In today’s society, many people question whether race is still a prevalent issue. However, racism is still a controversial issue even though society’s goal is to be minority friendly. Many argue that African Americans continue to lag behind fellow whites. Blacks and whites have been historically involved with one another since the birth of the nation. Racism is deeply rooted into society because its origin started in the early colonial days. For centuries, blacks and those of African descent were enslaved. Racism and racial inequality still exist to this day. Many of today’s issues involving blacks and whites stem from the oppression of African Americans in United State history.
The road out of slavery was long, tough, violent, and especially deadly. The Underground Railroad was a system to help free slaves by escaping to Free states. Those who opposed slavery set this system up so slaves can leave slavery for a better life. The runaways disguised themselves as other genders and used songs to help each other escape. The songs have two purposes, one for alerting others of dangers, and the other to map out directions. Harriet Tubman is one of the most famous abolitionists who took part in the Underground Railroad. She freed three-hundred slaves, including her parents, brothers, and sisters.
Another notable abolitionist is Frederick Douglass. An advocate of equal citizenship rights, he escaped slavery through the Underground Railroad. After escaping to Massachusetts, Douglass married his fiancée and worked as a general laborer. Douglass eventually lectured about his time as a slave, so he took time off and wrote a narrative of life, Narrative of the Life of Frederick Douglass, An American Slave, Written by Himself.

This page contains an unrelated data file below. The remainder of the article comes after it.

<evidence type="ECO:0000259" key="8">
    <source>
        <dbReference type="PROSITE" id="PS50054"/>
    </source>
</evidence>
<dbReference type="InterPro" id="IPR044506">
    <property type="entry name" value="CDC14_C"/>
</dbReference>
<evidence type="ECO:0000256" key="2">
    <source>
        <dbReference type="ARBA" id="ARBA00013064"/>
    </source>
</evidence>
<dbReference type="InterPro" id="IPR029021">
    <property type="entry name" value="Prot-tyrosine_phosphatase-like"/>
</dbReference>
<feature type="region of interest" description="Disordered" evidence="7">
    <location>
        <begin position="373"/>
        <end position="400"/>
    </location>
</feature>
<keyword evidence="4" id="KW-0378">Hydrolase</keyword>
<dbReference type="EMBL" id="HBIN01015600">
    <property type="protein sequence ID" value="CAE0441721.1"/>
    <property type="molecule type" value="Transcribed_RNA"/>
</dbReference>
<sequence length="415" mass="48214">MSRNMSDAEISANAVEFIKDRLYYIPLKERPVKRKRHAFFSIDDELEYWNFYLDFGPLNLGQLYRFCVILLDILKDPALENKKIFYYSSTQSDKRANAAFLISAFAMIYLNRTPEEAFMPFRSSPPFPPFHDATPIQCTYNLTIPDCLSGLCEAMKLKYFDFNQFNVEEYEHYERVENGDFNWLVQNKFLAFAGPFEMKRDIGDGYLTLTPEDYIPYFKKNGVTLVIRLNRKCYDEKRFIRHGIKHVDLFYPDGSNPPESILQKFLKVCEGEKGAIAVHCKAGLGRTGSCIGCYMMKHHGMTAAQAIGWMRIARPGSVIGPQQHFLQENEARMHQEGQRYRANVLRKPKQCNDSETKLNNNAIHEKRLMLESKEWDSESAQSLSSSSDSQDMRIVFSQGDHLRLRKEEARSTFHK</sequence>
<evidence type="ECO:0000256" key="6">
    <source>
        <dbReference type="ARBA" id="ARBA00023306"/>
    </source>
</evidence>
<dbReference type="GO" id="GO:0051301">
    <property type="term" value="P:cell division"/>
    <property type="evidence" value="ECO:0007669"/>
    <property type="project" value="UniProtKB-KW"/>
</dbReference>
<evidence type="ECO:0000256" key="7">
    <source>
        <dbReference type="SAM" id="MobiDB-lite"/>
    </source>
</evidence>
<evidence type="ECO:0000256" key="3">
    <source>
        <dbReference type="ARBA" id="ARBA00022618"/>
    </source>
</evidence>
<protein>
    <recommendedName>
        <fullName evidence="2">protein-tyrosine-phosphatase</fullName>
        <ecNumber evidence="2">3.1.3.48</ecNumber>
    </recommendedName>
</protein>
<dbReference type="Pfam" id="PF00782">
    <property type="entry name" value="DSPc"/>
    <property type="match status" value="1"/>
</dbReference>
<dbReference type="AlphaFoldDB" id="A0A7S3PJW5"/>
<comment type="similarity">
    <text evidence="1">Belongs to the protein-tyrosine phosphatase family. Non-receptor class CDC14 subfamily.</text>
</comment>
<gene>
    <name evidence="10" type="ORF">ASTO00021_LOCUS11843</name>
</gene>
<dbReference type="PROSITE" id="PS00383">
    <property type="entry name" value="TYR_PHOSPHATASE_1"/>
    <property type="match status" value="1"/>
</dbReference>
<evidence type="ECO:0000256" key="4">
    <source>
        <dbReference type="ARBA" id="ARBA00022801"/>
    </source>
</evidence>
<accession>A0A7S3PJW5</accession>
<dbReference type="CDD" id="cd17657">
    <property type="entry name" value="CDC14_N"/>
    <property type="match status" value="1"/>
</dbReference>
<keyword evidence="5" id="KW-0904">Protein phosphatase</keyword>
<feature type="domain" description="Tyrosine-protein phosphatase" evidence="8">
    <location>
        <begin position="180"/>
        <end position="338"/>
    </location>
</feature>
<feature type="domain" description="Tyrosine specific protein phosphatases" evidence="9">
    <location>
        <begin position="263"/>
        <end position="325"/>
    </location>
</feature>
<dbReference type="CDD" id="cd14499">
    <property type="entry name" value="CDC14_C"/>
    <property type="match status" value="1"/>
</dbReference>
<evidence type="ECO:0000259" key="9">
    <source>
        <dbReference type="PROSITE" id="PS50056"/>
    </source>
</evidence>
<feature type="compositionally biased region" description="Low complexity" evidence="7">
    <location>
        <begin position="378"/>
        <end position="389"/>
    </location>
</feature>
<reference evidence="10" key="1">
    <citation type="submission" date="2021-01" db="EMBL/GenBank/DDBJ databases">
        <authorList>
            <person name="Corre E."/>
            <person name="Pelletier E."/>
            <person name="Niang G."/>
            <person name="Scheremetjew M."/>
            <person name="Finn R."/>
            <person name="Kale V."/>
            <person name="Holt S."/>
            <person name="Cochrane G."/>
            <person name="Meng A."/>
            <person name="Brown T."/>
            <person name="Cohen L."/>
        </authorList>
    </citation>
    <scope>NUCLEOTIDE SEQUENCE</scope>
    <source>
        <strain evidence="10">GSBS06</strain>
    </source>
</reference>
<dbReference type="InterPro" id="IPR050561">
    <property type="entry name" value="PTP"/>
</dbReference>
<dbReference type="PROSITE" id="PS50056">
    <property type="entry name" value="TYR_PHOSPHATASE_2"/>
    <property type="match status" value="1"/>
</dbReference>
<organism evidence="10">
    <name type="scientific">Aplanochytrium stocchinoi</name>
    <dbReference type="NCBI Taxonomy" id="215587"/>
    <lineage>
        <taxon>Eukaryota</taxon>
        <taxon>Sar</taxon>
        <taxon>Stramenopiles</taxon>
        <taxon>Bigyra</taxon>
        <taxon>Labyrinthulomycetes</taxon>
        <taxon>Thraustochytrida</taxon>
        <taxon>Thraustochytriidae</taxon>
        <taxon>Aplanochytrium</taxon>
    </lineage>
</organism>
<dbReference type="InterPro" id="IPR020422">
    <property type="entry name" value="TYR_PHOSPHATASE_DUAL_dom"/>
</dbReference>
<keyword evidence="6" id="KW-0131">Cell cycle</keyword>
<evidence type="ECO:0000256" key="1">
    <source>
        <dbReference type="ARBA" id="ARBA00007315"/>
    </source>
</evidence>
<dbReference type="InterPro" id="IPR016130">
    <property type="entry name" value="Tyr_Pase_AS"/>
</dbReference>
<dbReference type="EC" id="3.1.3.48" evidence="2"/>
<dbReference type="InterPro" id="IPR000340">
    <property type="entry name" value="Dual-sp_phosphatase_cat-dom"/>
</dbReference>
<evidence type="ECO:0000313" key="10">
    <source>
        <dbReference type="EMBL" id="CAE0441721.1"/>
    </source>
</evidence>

Lynching, enforced by the Jim Crow Laws, is a form of violence used to enforce white supremacy by hanging, shooting, burning, and skinning blacks. Whites in the South lynched African Americans who were educated or more successful than other blacks were. At the time, Southern Whites believe that it is right to lynch others because of popular justice. They viewed Blacks as less than that of a man.
In the late 19th century and the early 20th century, Booker T. Washington was one of the most perplexing leaders of the African American community. As a leader in the region, Washington worked to reconcile the black community to social and political issues. Aware of the racial injustice and violence facing blacks, he supported and financed educational and economical enterprises in the south. In addition, Washington sought out to work out the evils of lynching, segregated facilities, racial correctional systems, and fought for black’s right to be included in jury panels. For Washington to maintain his reputation in the South, he did not speak harshly against the racial inequality. His adversaries looked down upon Washington because they believe he turned his back on the upbringing of African Americans to please southern whites.
In 1877, Washington...